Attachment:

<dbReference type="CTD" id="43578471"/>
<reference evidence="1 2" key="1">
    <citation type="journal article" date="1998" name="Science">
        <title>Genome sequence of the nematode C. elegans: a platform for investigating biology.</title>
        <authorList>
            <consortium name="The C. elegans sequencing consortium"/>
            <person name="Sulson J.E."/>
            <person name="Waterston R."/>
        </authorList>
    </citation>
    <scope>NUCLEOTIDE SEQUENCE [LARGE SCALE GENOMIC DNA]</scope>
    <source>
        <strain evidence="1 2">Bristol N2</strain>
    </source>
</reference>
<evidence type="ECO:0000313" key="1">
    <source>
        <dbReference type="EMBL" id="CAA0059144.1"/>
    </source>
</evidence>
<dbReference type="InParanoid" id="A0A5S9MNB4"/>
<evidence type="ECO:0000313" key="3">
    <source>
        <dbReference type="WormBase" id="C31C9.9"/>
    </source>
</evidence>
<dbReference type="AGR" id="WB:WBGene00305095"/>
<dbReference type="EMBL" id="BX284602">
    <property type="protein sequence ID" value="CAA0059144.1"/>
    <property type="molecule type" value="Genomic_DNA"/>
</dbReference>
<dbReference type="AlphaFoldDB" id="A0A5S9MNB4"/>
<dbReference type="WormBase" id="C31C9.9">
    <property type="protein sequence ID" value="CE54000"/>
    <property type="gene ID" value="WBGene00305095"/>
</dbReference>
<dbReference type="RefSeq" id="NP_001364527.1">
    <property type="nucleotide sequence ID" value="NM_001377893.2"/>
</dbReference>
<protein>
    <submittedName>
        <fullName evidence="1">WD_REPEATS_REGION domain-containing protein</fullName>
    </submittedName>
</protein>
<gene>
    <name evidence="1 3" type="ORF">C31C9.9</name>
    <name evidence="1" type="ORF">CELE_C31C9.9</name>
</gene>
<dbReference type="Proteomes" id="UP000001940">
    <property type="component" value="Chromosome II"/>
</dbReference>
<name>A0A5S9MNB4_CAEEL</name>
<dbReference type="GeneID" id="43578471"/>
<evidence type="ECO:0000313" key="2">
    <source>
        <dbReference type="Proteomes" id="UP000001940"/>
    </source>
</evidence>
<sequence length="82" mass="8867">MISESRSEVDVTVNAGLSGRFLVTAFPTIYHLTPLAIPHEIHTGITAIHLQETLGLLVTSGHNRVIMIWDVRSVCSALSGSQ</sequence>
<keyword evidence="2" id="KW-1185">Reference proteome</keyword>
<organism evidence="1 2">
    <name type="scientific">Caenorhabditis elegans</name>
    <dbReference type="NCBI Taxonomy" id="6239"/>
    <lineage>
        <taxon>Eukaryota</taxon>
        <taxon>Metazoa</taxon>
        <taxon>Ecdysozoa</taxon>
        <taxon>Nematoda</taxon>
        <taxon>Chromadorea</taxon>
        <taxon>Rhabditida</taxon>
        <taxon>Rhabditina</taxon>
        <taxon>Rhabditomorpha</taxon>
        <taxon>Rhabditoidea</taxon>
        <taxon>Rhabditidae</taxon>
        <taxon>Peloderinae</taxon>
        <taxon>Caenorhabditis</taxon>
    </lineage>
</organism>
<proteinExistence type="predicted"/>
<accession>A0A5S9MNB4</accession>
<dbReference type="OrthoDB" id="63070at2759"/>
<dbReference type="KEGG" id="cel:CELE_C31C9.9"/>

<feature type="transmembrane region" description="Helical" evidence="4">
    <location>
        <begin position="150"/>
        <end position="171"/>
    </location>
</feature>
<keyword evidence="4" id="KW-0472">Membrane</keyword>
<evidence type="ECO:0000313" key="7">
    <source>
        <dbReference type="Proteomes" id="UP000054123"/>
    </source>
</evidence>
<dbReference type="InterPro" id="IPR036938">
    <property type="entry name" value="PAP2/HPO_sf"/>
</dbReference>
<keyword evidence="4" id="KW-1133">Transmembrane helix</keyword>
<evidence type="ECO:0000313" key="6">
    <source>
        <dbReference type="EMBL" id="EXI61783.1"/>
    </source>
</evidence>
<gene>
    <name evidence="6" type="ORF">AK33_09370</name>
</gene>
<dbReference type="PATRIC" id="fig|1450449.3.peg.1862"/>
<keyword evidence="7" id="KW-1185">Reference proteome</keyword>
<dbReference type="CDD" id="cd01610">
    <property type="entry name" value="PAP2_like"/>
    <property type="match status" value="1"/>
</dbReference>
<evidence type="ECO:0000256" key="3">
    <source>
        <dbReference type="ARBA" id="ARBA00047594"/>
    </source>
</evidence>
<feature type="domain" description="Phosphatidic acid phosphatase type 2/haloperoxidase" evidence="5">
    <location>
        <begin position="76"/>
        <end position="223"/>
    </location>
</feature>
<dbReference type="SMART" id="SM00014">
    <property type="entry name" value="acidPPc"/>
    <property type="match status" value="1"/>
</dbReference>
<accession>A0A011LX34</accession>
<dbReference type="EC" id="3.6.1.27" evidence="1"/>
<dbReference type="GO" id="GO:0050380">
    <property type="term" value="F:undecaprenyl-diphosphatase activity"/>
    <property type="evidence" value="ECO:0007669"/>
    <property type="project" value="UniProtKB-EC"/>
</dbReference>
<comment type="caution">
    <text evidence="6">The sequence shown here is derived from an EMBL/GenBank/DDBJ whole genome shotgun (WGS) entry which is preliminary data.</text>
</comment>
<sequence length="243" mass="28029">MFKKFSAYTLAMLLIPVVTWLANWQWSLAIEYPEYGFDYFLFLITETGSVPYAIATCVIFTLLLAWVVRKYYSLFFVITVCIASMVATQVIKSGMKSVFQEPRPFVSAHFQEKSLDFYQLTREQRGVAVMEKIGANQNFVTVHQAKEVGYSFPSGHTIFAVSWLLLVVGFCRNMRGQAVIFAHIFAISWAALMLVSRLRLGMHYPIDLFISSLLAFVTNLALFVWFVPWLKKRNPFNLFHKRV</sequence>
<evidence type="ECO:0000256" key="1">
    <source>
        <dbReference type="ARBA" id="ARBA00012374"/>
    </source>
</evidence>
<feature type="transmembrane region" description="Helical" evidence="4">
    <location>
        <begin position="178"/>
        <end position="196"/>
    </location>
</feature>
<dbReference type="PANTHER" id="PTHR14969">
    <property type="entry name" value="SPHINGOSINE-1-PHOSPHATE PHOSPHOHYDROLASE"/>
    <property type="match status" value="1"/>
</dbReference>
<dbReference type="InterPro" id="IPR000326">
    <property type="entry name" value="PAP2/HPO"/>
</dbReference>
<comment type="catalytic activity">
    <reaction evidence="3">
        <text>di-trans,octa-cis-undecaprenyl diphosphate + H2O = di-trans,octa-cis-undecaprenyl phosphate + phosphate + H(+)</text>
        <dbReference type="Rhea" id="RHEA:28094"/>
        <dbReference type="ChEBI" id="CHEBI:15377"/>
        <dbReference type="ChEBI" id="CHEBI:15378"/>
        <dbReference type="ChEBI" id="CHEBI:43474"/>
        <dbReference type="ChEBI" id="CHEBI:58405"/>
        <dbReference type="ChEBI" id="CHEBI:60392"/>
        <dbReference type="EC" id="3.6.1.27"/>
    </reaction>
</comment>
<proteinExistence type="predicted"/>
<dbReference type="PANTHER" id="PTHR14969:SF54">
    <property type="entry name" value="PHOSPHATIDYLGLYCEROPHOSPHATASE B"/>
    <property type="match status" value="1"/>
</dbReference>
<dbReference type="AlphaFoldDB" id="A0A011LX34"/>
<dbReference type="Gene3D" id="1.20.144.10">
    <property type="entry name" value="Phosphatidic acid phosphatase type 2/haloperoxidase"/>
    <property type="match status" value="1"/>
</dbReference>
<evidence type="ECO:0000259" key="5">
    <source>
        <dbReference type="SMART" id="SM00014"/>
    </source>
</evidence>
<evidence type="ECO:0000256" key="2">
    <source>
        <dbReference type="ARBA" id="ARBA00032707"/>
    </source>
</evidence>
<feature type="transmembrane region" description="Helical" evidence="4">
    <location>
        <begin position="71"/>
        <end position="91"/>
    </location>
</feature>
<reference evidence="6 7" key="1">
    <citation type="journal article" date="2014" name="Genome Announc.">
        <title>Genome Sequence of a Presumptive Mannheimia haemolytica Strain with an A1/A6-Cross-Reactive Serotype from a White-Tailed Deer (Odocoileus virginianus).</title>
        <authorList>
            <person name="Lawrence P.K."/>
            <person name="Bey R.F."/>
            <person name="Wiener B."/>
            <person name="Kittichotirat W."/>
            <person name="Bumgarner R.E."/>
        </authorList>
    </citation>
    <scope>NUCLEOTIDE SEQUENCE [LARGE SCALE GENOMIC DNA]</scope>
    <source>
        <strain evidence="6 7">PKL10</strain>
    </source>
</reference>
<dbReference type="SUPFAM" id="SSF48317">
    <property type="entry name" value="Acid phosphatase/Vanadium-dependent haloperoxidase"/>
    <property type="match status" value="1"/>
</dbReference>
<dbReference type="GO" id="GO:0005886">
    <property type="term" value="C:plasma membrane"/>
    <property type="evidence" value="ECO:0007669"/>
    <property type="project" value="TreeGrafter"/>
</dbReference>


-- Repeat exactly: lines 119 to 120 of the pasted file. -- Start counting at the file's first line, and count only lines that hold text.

    <location>
        <begin position="76"/>